The Republicans' mistreatment of Sen. Robert Byrd in their fight against health care reform.

Who's winning, who's losing, and why.
March 12 2010 6:03 PM

Elder Abuse

The Republicans' mistreatment of Sen. Robert Byrd in their fight against health care reform.

Sen. Byrd has responded to Senate Republicans' claims—see update below.

In the film Annie Hall, Woody Allen finds himself stuck in line next to a man pontificating about the scholar Marshall McLuhan. Unable to stand it, Allen interrupts and tells the man he's wrong. The pedant replies that he's a professor who teaches on the topic. Allen has the perfect retort. He steps out of the theater line and pulls from the wings McLuhan, who tells the man he's thoroughly incorrect and wonders aloud how he ever got a teaching position. Allen turns to the camera lamenting that life is never like this.

In the debate over health care reform, West Virginia Sen. Robert Byrd plays the role of Marshall McLuhan. Republicans have been appropriating him at every turn. They cite the Senate's longest-serving member to support their argument that President Obama and Senate Democrats are breaking the rules to pass health care legislation.

John Dickerson John Dickerson

John Dickerson is Slate's chief political correspondent and author of On Her Trail. Read his series on the presidency and on risk.

Advertisement

Byrd is a good one to quote. He is the Senate's unofficial historian and protector of its prerogatives and procedures. He also wrote the rules that are at issue. So this week 41 Republicans wrote a letter to Senate Majority Leader Harry Reid that featured a quote from Byrd calling the use of reconciliation an "outrage." A day later, John McCain distributed a video of Byrd railing against using reconciliation to pass health care legislation.

They are willfully misreading Byrd. (See update below.) In the speech Republicans cite, Byrd was talking about an entirely different situation: He was referring to the idea of passing Bill Clinton's entire health care bill through the reconciliation process, which is meant only for legislation having to do with revenue. His argument was that the scope of the bill (very large) and the time for debate (very limited) made use of reconciliation improper. But neither factor is at play this time. One, the health care bill has been debated (almost literally) to death in the Senate. Indeed, it has passed, with 60 votes. Second, the bill that will go through the reconciliation process is a far smaller bill than the one Byrd was talking about a year ago on the floor of the Senate and in the Washington Post.

Republicans don't need to guess at what the senator believes. A week before the Republicans launched this latest round of Byrd-quoting, he wrote a letter to the Charleston Daily Mail. In it, he essentially endorsed reconciliation as Democrats plan to use it.

I believed then, as now, that the Senate should debate the health reform bill under regular rules, which it did. The result of that debate was the passing of a comprehensive health care reform bill in the Senate by a 60 vote supermajority. … The entire Senate or House passed health care bill could not and would not pass muster under the current reconciliation rules that were established under my watch. Yet a bill structured to reduce deficits by, for example, finding savings in Medicare or lowering health care costs may be consistent with the Budget Act, and appropriately considered under reconciliation.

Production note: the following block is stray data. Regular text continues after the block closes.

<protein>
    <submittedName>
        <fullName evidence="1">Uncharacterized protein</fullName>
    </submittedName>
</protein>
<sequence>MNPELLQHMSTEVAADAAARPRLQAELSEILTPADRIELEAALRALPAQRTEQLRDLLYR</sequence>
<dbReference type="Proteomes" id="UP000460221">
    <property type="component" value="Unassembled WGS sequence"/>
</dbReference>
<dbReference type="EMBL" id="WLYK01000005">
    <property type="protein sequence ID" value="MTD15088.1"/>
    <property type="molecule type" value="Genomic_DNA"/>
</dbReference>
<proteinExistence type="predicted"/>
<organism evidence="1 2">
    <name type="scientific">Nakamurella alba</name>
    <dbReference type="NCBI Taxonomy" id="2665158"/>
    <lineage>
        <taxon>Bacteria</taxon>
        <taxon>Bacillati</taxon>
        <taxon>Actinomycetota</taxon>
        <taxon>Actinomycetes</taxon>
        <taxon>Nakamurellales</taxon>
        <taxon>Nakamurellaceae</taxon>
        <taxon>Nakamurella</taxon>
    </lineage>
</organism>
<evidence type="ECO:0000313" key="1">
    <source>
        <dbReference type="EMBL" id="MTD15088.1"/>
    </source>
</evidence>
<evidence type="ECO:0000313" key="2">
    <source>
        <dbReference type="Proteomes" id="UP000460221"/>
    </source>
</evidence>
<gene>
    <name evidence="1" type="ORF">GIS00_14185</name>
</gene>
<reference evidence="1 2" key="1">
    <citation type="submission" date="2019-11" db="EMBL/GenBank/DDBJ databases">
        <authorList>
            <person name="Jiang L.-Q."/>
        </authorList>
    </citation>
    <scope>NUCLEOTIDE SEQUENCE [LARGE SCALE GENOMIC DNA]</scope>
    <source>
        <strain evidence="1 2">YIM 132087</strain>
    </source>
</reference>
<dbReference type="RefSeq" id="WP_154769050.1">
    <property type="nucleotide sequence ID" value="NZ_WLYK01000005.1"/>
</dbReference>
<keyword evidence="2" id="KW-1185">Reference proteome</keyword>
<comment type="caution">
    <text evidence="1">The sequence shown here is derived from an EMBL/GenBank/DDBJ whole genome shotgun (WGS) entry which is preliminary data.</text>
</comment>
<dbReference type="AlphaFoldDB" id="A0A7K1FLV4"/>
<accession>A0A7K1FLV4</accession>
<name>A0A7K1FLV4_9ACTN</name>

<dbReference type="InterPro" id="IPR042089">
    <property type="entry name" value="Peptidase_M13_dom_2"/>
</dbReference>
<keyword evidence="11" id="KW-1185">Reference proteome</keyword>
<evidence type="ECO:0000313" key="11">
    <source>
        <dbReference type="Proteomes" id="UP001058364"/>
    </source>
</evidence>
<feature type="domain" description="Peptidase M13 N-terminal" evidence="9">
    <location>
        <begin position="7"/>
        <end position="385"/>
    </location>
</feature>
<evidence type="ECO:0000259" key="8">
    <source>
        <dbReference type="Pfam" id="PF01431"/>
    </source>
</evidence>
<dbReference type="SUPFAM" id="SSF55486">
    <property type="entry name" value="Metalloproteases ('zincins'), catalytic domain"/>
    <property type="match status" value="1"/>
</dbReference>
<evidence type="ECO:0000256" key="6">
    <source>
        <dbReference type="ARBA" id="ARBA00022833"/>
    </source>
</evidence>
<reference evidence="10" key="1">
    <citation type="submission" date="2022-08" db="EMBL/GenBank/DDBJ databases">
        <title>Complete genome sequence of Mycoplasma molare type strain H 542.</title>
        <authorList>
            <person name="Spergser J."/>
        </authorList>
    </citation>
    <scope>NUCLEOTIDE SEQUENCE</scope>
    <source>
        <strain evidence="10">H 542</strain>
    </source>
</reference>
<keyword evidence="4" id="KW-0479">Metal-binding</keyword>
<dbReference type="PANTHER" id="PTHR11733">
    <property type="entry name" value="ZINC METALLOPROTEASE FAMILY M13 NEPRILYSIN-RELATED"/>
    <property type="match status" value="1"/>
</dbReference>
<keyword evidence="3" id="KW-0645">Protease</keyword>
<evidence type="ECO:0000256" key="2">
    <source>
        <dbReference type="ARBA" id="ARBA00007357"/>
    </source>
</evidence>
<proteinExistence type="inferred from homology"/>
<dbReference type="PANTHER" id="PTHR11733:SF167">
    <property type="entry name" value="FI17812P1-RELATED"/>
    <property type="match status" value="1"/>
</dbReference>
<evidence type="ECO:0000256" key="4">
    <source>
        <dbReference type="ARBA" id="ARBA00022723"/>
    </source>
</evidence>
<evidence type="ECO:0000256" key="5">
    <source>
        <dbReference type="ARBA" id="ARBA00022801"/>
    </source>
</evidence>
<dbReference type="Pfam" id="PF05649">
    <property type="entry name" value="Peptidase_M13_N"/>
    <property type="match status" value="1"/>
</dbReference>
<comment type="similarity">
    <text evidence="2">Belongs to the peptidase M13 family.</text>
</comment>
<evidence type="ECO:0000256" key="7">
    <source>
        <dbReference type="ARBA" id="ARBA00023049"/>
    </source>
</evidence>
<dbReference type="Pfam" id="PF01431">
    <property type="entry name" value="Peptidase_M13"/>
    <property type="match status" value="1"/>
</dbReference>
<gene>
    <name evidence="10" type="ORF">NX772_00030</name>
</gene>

Of course, Republicans could now say Byrd's new position is inconsistent or, worse, hypocritical. But as they have appropriated his arguments for their purposes, Republicans have spent the last few weeks heralding Byrd as the conscience of the Senate.

In his letter—curiously, no longer on the paper's site, though Google has cached it—Byrd chides the Charleston paper for pretending to know more about the Senate rules than he does. "It has been said that a little knowledge can be a dangerous thing," he writes. The letter was a response to an editorial that railed against the current health care plan as an excessive overreach. "With all due respect," writes Byrd, "the Daily Mail's hyperbole about 'imposing government control,' acts of 'disrespect to the American people' and 'corruption' of Senate procedures resembles more the barkings from the nether regions of Glennbeckistan than the 'sober and second thought' of one of West Virginia's oldest and most respected daily newspapers."

As a defender of other old and respected institutions, Byrd's Republican colleagues might hope he doesn't direct similar words at them.

Update, March 17, 2010: Sen. Robert Byrd on Wednesday added more to his explanation of his current view on the use of reconciliation. In a letter to the West Virginia newspaper the Journal, he once again argues that the process can be used as Senate Democrats intend to use it: "Arm-chair parliamentarians, nattering newspaper writers, cable and broadcast babblers crying 'foul' over the prospect of "reconciliation" being employed to pass a health care reform bill all seem to be ignoring the fact that the horse has already left the barn—the health care reform bill they keep referring to passed in the Senate by a 60-vote "supermajority" margin back on Dec. 24 using the usual Senate procedures.

Become a fan of Slate  and  John Dickerson on Facebook. Follow us on Twitter.

  Slate Plus
Slate Archives
Nov. 26 2014 12:36 PM Slate Voice: “If It Happened There,” Thanksgiving Edition Josh Keating reads his piece on America’s annual festival pilgrimage.